During an expedition in the Chukchi Sea, a marginal area of the Arctic Ocean, NASA researchers were taken aback by an unexpected discovery: the icy waters of the Arctic are now home to countless phytoplankton specimens, which up until now had to businesses there.
Although the main goal of the expedition was that of looking into how climate change affects this particular region of the world, it seems that nobody was prepared for such staggering news.
One of the biologists involved in this researched explained that: “This is like finding the Amazon rainforest in the middle of the Mojave Desert.”
The explanation for this phenomenon seems to be rather simple: in order to develop and reproduce, phytoplankton requires both a nutrient-rich environment and sunlight.
When the Arctic region was mostly covered in thick sea ice, these micro-organism simply lacked sufficient light and therefore their population was well kept under control.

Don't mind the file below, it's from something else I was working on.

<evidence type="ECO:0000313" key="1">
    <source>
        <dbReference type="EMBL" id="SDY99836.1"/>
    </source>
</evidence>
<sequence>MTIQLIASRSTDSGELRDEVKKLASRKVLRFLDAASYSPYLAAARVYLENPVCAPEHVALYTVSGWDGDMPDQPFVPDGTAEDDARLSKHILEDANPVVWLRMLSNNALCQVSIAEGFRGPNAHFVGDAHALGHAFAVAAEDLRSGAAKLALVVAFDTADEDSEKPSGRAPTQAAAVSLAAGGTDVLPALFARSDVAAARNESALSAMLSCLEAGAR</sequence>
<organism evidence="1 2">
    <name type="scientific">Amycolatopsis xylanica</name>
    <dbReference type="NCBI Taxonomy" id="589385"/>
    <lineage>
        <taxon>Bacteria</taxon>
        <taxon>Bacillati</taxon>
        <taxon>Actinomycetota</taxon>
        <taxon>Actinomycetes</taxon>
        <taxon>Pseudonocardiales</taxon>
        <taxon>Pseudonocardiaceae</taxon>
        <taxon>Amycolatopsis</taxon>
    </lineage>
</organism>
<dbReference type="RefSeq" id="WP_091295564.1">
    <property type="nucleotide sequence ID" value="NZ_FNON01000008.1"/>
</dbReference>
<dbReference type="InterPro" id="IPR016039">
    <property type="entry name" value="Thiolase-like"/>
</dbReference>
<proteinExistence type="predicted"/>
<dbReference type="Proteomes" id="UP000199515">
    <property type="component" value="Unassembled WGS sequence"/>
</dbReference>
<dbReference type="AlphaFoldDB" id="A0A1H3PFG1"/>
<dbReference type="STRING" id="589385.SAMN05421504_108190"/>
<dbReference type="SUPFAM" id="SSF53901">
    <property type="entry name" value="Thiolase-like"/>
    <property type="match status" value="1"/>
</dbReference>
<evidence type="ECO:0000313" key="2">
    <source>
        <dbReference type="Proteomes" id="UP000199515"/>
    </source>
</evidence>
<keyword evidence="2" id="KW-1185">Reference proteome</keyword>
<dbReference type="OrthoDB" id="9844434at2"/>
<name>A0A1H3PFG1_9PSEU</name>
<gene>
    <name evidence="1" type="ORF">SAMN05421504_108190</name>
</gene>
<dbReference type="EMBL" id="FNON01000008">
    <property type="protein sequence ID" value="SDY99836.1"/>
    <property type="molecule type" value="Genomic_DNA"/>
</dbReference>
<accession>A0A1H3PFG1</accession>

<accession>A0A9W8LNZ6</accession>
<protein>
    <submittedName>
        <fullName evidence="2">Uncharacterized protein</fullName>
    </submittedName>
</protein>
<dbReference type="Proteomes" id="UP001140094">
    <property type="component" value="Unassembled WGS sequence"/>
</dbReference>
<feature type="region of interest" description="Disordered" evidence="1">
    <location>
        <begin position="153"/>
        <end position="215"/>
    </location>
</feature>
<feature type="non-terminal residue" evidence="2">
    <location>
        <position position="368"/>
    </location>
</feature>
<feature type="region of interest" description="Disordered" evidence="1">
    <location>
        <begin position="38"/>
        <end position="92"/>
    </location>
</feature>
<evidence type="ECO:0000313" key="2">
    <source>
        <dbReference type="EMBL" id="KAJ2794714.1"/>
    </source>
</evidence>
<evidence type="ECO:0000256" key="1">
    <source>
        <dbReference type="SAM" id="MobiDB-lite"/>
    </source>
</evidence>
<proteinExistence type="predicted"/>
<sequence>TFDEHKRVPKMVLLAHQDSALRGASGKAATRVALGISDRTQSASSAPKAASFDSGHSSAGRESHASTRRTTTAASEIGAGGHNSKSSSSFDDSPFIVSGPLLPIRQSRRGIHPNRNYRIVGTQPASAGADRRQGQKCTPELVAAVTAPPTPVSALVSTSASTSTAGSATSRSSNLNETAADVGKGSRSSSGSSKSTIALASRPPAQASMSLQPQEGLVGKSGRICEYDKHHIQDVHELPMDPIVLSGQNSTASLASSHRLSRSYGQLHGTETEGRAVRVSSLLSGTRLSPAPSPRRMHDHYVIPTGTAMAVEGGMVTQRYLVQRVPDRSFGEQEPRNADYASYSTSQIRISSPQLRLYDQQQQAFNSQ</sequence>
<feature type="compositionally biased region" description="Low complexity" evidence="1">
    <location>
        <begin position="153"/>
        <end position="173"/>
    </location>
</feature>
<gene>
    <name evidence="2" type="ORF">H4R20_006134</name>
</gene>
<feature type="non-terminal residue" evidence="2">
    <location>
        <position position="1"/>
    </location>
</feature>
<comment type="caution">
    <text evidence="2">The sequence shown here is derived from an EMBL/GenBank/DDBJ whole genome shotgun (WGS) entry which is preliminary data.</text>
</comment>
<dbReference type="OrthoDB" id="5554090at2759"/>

Once the Arctic sea ice began to melt as a result of global warming, the phytoplankton no longer had any notable barrier standing between it and the sun. Moreover, thin ice can act as a magnifying glass, focusing light.
Therefore, it can be argued that the phytoplankton there had the best of conditions to go on a reproducing “spree.”
Preliminary reports, discussed by Mongabay, speak about a 100 km (62 miles) long area under the Arctic ice where there are four times more such micro-organisms than in other nearby waters.
NASA representatives explain that similar discoveries are quite likely to be made ever more often in the future, as long as the melting of the Arctic ice continues to occur at its present rhythm.
The good news is that phytoplankton apparently plays a very important role in cloistering carbon dioxide, so all in all, with their help, Arctic ecosystems could end up absorbing more carbon than they already do.